Govt holds peace talks with ULFA, says "tangible progress"

The top leadership of ULFA held talks with the government and discussed various aspects of its `charter of demands`.

New Delhi: The government said there was tangible progress in its meeting with top leadership of ULFA on Monday as peace talks resumed here after a break of six months, discussing the outfit`s `charter of demands` to find a lasting solution to the three-decade-old insurgency in Assam.

During the 90-minute meeting, the ULFA delegation, led by its `chairman` Arabinda Rajkhowa, discussed with Union Home Secretary RK Singh and other officials their demands and resolved to carry forward the dialogue process.

"It was a very constructive and fruitful discussion. I think we have achieved very good progress in the meeting," Union Home Secretary RK Singh told reporters here.

Rajkhowa echoed a similar sentiment saying the dialogue was "very satisfactory".

"We discussed all issues concerning Assam`s peace and development. We all agreed to carry forward the dialogue process," Rajkhowa told reporters.

A Home Ministry statement said "there was tangible progress in the talks. Both sides were satisfied with the progress made....Noting the tangible progress in talks with ULFA, Union Home Secretary stated that he would review the progress of talks with ULFA periodically".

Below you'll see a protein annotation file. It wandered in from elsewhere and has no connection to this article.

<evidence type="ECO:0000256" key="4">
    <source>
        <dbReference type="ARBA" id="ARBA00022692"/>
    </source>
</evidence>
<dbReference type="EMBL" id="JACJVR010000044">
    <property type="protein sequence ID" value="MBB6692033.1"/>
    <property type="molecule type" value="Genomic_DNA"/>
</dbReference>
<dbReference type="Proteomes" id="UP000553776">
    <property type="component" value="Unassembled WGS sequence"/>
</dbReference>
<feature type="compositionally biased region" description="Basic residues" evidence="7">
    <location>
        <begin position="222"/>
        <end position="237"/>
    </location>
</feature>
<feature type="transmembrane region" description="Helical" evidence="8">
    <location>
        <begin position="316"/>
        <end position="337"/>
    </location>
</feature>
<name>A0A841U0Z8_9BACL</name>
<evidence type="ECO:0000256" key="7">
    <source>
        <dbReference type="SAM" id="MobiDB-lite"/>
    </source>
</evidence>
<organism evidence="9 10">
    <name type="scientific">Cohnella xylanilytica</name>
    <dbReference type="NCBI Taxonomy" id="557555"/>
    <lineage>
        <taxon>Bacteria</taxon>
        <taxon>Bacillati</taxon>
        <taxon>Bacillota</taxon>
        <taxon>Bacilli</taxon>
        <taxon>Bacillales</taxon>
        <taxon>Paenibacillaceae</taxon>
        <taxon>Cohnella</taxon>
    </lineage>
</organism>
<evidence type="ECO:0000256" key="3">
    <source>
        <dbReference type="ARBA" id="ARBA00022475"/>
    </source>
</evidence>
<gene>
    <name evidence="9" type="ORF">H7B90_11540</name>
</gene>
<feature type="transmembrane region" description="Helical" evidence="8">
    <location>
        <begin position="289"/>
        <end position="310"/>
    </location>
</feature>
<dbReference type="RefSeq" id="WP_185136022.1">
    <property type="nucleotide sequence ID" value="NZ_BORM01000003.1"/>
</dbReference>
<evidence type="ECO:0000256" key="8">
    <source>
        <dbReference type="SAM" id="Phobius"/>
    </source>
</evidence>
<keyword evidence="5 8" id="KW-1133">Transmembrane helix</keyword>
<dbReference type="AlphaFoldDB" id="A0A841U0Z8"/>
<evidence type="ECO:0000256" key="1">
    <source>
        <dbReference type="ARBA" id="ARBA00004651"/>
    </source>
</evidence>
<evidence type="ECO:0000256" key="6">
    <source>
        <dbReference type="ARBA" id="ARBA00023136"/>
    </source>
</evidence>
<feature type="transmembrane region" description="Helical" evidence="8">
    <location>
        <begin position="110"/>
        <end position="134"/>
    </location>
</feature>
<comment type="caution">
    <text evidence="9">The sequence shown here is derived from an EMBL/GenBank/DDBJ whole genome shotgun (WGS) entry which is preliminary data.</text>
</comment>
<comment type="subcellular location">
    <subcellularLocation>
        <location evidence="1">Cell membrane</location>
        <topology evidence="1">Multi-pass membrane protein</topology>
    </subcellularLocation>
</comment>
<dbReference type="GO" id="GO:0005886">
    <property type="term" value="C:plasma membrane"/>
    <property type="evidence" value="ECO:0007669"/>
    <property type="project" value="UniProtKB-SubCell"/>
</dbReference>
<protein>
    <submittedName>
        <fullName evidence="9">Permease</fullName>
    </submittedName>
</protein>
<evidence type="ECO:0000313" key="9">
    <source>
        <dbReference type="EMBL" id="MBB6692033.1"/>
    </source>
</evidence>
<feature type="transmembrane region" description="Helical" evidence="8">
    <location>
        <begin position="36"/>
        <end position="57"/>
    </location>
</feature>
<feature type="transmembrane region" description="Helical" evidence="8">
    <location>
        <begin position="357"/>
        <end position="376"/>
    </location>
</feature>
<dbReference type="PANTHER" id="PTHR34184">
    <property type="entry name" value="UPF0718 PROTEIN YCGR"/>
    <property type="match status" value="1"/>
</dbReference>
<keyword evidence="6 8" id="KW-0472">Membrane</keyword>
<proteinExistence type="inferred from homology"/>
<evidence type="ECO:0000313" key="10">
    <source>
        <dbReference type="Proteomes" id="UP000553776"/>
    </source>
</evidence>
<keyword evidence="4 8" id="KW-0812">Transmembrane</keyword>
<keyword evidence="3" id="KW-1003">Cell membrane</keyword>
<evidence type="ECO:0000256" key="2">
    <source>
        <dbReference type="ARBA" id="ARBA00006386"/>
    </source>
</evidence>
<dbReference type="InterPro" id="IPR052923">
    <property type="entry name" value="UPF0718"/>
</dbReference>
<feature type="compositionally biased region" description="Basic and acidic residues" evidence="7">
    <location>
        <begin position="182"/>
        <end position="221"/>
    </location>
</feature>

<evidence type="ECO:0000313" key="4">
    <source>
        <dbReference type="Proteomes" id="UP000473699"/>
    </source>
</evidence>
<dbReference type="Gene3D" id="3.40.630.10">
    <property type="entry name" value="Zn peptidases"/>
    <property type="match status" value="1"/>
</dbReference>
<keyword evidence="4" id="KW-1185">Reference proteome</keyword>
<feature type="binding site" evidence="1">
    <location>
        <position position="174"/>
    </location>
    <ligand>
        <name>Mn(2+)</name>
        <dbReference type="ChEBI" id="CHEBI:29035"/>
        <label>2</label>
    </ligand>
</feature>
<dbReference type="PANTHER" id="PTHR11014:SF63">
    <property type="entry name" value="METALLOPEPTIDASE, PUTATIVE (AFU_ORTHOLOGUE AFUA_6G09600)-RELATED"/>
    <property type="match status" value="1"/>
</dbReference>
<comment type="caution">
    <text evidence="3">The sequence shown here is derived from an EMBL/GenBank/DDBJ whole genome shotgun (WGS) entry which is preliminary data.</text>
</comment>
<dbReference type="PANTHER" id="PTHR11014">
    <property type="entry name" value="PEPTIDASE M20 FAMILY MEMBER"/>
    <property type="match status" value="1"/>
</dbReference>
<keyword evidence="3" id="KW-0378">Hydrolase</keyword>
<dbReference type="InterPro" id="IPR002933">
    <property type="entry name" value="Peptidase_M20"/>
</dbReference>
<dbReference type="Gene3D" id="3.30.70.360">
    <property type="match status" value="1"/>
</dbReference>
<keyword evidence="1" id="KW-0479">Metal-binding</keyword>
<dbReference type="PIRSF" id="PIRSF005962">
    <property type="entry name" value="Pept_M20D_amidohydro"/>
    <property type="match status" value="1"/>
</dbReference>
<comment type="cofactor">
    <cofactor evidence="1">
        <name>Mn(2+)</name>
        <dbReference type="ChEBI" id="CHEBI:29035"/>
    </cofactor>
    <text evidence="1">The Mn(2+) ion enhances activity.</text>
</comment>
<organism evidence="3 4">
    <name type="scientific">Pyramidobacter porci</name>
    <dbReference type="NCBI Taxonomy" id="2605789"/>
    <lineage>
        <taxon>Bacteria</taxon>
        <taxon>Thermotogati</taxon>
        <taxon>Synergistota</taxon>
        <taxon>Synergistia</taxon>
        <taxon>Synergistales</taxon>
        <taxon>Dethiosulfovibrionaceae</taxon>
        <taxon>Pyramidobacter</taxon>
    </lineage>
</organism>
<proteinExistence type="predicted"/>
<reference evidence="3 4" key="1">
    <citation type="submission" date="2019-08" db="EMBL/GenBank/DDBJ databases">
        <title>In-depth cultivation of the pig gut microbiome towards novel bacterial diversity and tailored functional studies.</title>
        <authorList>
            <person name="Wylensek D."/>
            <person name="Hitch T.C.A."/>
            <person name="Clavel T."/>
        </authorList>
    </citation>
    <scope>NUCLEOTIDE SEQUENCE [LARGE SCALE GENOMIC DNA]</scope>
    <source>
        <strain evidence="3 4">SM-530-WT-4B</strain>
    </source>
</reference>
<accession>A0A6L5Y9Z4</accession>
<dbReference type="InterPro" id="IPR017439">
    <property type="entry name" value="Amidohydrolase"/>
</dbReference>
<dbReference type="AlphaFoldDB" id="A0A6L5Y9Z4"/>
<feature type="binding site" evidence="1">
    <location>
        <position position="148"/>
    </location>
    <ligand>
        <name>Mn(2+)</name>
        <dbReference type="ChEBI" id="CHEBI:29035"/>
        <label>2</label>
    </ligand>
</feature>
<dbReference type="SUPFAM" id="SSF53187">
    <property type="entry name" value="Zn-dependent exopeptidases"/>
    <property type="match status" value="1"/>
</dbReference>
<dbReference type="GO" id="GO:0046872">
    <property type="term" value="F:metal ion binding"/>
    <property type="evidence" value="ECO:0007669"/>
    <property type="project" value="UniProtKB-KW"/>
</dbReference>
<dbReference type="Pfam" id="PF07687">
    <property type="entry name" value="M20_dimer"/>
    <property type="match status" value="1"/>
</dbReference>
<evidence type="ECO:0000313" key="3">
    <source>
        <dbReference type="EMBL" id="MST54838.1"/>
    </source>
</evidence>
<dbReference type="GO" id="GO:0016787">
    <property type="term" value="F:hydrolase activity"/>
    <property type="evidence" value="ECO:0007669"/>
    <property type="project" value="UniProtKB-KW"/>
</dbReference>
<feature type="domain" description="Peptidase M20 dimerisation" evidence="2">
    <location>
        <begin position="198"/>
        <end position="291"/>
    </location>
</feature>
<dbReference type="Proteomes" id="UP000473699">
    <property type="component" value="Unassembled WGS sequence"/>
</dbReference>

Asked about the issues which figured in the talks, the Home Secretary said the ULFA team raised issues like "safe guard" to the indigenous people of Assam but a detailed discussion on it and issues like Centre-state relations would be taken up in the next round of dialogue.

The Centre`s pointsman for the ULFA talks PC Haldar has been asked to hold further meetings with the banned group to discuss some aspects in details.

Observance of ground rules for ceasefire signed by both sides, surrender of arms and ammunition and total halt of operations by security forces against the pro-talk faction were some of the other issues which were discussed, sources said.

The meeting discussed various aspects of the group`s `charter of demands` which sought amendment in the Constitution for finding "meaningful" ways to protect the rights and identity of the indigenous people of Assam.

The meeting, which was also attended by representatives of the Assam government, also deliberated in detail on various aspects of the ground rules of the Suspension of Operations.

ULFA `Foreign Secretary` Sashadhar Choudhury said "all contentious" issues were discussed in the talks.

He said they have asked the government to bring back ULFA `general secretary` Anup Chetia currently lodged in a jail in Dhaka.

"A breakthrough on Chetia`s return is expected soon," Choudhury said without elaborating.

In its `charter of demands`, ULFA demanded a change of rules and law and said a solution to their demands was not possible under the provisions of the existing Constitution.

Among other demands of the group include discussion on grounds for "ULFA`s struggle and their genuineness", status report on missing ULFA leaders and cadres numbering around 50 including those missing since 2005 when Bhutan government had conducted offensives, and other socio-economic issues.


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